By Marie McCullough
Inquirer Staff Writer
Three weeks ago, physician Steven Brigham led a car caravan of patients from his Voorhees abortion clinic to his facility in Elkton, Md. After one of the patients was critically injured during her surgery there, Brigham put the semiconscious, bleeding woman into the back of a rented Chevrolet Malibu and drove her to a nearby hospital emergency room rather than call an ambulance.
Those details are contained in documents issued over the last 10 days by the Maryland Board of Physicians and Elkton police. The two agencies have launched a wide-ranging investigation into Brigham’s long-troubled abortion business, which he conducts in New Jersey, Pennsylvania, Maryland, and Virginia.
On Aug. 25, the Maryland Board of Physicians ordered Brigham, 54, to stop performing abortions in that state, where he has never been licensed to practice medicine. By then police had raided Brigham’s Elkton facility – from which they said they removed 35 “late-term fetuses and fetal parts” – as well as the Voorhees headquarters of his chain of 15 clinics, which does business as American Women’s Services.
Maryland authorities seek missing medical records, and are looking into Brigham’s habit of sending late-term patients across state lines after initiating their abortions in Voorhees.
Brigham’s four New Jersey clinics cannot provide abortions after the first trimester (14 weeks of pregnancy) because they do not meet state safety requirements for such risky outpatient surgeries. Brigham has for years performed the first phase of such abortions there – the insertion of absorbent rods that dilate the patient’s cervix over a day or more – and sent them to a facility in another state for the surgery. New Jersey law doesn’t address whether inserting dilators constitutes abortion.
Brigham did not return a phone message left Thursday at his Voorhees condominium.
Maryland’s action is just the latest problem for the doctor, whose medical license has been revoked, relinquished, or temporarily suspended in five states over the last 18 years.
In July, the Pennsylvania Department of Health revoked Brigham’s permission to own clinics in the state because he had repeatedly employed unlicensed caregivers; he is appealing that decision. Brigham himself cannot perform medical procedures in Pennsylvania because of a confidential 1992 agreement in which he agreed to give up his license.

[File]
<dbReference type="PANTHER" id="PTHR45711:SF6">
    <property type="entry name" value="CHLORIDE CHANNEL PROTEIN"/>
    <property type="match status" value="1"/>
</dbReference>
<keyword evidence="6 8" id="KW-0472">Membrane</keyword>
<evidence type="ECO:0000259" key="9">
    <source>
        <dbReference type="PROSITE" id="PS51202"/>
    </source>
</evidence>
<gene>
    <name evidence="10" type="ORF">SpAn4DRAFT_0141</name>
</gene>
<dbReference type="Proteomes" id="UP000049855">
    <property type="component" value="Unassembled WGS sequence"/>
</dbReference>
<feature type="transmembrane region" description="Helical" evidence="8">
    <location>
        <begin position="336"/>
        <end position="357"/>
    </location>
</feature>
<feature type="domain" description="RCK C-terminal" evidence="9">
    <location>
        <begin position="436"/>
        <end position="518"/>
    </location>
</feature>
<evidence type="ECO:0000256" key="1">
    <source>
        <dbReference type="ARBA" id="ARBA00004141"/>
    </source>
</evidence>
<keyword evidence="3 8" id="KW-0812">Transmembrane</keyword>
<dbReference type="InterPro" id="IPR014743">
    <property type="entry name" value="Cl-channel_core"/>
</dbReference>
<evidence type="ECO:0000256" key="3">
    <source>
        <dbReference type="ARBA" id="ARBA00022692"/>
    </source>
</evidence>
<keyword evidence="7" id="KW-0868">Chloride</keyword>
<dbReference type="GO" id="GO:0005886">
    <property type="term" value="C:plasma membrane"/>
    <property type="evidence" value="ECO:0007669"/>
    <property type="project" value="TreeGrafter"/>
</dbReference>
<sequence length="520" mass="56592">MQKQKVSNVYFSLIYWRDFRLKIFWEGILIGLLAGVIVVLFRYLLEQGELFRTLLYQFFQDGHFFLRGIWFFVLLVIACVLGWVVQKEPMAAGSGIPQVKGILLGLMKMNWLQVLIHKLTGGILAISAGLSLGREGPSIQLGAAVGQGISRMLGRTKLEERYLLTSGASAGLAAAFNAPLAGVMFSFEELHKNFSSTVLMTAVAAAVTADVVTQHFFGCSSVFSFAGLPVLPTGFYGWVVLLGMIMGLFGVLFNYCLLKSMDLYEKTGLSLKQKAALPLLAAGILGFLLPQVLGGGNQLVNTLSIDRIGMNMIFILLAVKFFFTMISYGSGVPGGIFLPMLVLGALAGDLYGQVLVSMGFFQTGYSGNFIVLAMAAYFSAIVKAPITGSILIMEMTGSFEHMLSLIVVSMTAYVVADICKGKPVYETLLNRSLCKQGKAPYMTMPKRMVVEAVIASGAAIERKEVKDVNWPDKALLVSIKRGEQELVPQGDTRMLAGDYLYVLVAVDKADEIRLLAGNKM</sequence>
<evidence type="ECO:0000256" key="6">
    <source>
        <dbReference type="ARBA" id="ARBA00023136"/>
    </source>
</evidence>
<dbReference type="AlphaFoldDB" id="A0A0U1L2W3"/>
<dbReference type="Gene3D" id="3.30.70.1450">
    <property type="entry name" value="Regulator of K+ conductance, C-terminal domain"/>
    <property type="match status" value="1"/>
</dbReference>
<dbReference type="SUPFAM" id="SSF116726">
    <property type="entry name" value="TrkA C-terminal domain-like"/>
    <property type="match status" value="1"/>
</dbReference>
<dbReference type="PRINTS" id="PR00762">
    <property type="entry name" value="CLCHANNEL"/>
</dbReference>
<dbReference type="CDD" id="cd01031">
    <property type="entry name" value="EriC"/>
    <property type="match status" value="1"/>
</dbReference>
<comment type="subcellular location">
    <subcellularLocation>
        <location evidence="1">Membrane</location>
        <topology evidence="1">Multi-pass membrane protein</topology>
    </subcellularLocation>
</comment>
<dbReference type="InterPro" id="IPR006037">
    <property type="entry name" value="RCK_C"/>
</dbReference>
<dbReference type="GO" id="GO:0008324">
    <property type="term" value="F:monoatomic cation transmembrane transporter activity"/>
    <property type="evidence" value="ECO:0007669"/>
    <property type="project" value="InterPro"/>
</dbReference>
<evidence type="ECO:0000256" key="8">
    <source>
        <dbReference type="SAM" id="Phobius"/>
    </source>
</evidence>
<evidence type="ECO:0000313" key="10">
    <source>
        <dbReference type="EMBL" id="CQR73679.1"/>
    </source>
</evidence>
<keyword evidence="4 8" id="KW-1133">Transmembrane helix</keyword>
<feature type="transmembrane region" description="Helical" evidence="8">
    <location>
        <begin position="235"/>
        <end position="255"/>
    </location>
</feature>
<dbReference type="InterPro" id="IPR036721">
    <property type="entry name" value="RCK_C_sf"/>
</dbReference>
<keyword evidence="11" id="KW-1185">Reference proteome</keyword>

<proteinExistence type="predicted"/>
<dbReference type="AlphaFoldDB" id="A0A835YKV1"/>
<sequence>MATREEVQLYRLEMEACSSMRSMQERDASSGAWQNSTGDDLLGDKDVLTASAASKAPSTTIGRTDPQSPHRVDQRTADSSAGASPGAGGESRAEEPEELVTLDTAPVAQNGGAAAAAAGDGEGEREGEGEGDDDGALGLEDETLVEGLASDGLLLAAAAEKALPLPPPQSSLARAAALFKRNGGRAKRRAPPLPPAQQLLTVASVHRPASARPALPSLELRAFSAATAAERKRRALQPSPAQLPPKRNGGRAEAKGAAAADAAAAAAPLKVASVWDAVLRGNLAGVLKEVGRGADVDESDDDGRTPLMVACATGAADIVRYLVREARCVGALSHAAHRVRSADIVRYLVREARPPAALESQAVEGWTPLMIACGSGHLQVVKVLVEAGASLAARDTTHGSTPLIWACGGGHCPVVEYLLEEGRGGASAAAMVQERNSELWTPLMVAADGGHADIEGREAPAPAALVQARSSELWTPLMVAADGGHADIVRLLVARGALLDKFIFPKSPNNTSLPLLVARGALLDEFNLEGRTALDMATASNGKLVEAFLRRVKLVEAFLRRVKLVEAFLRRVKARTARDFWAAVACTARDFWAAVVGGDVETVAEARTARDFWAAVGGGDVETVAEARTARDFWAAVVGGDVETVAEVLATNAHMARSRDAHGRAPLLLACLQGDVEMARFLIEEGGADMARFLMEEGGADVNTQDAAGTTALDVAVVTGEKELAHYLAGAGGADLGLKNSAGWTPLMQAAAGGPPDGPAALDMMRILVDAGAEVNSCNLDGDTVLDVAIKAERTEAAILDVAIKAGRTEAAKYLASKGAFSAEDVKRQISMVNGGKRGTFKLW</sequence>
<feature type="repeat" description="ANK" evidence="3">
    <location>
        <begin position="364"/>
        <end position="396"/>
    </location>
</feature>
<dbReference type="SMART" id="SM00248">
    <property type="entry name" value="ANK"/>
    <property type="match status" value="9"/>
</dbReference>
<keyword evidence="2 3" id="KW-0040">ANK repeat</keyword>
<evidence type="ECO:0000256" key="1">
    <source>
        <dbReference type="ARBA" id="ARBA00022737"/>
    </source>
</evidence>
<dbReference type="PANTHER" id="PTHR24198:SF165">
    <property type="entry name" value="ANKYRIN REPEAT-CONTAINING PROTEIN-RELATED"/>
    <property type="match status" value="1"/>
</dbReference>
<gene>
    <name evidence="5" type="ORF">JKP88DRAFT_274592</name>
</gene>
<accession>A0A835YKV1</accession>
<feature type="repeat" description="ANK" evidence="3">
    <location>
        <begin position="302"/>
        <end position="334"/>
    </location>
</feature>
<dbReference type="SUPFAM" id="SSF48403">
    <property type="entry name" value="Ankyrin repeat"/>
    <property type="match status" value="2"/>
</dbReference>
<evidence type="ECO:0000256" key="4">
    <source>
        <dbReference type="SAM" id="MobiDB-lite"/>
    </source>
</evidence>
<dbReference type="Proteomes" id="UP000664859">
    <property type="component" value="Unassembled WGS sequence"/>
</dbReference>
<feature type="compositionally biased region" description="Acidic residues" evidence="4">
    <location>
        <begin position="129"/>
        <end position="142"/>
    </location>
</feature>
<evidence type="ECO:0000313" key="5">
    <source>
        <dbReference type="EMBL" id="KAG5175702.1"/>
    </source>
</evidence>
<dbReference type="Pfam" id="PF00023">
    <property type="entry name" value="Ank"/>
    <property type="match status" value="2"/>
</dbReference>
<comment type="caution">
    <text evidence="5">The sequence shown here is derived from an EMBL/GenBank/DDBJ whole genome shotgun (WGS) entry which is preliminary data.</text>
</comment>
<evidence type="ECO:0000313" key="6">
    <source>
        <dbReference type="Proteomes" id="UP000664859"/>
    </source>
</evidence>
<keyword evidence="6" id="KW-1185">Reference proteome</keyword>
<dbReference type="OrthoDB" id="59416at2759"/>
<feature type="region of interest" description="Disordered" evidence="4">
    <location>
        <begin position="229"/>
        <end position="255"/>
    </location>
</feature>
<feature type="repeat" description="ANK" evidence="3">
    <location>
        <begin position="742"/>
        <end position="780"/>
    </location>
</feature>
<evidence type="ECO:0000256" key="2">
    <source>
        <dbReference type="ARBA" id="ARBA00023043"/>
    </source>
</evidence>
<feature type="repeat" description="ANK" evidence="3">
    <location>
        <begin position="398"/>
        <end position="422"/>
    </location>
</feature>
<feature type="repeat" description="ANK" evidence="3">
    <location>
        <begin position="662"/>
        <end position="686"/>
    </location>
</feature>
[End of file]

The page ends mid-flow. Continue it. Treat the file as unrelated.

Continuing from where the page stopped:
Brigham also had $234,536 in federal tax liens against him in April for failing to pay payroll taxes from 2002 to 2006.
Maryland regulators are investigating not only Brigham, but also two physicians he employed, the documents show.
On Tuesday, the board suspended the Maryland license of George Shepard Jr., a Delaware obstetrician-gynecologist hired in 2009 as a part-time medical director of Brigham’s four Maryland clinics. The board has charged Shepard with unprofessional conduct and with helping Brigham flout credentialing requirements.
Shepard’s lawyer, Jason Allison of Elkton, said, “We are reviewing the allegations and . . . are confident that Dr. Shepard’s license will be reinstated.”
On Tuesday, the Maryland board also suspended the license it granted less than two months ago to Nicola I. Riley, a family physician who in late July began flying “from her home in Utah every other week to Maryland to perform abortions.” Riley did not return a call left with her mother in Utah.
It was Riley who mishandled the abortion on Aug. 13, according to the medical board documents. They provide this account:
On Aug. 12, an 18-year-old woman, 21 weeks pregnant, signed abortion consent forms at Brigham’s Voorhees facility, at 1 Alpha Ave. Brigham then inserted the absorbent rods that widen the cervix.
On Aug. 13, the patient returned to the Voorhees clinic, with “the understanding that she would be provided transportation to Philadelphia” for the surgical phase of the abortion.
Instead, “Dr. Brigham . . . instructed [her] and the other women who were scheduled to complete abortions to form a line of cars and follow the lead car to a location where the abortion would be performed.”
In Elkton, Riley gave the patient anesthesia under Brigham’s direction and began the surgery, but cut through the patient’s uterus into the bowel and vagina.
Riley informed the patient’s mother and boyfriend of the complications, but refused to call for an ambulance. Riley “originally contemplated taking [the patient] by wheelchair to the hospital, which was about two blocks away.”
Brigham drove Riley and the patient to the hospital, where the two abortion doctors dodged questions “about who they were, what had happened, and from where they had come.”
The patient’s injuries were so complex that she had to be flown by helicopter to Johns Hopkins Hospital while Riley “returned to the Elkton office . . . to perform another abortion.”
A few days later, the patient complained to the Elkton police; they raided the clinic on Aug. 17, looking for the patient’s medical record. Although that couldn’t be found, police discovered frozen aborted fetuses and medical-waste records showing fetal ages up to 36 weeks. (A pregnancy is considered full-term at 38 weeks.)
On Aug. 20, Elkton police searched Brigham’s Voorhees office for medical records that would explain the fetuses.
The officers “found only two medical records related to the fetuses,” board documents say.
Staff from the New Jersey Attorney General’s Office were on hand for the search, spokesman Paul Loriquet said. He added that he believed New Jersey’s Board of Medicine, which oversees physicians, would take action soon.
The Maryland board moved against Brigham, Shepard, and Riley after a Johns Hopkins physician filed a complaint. The physician expressed concerns that patients were being put at risk by “being transported across state lines to complete medical care,” board documents say.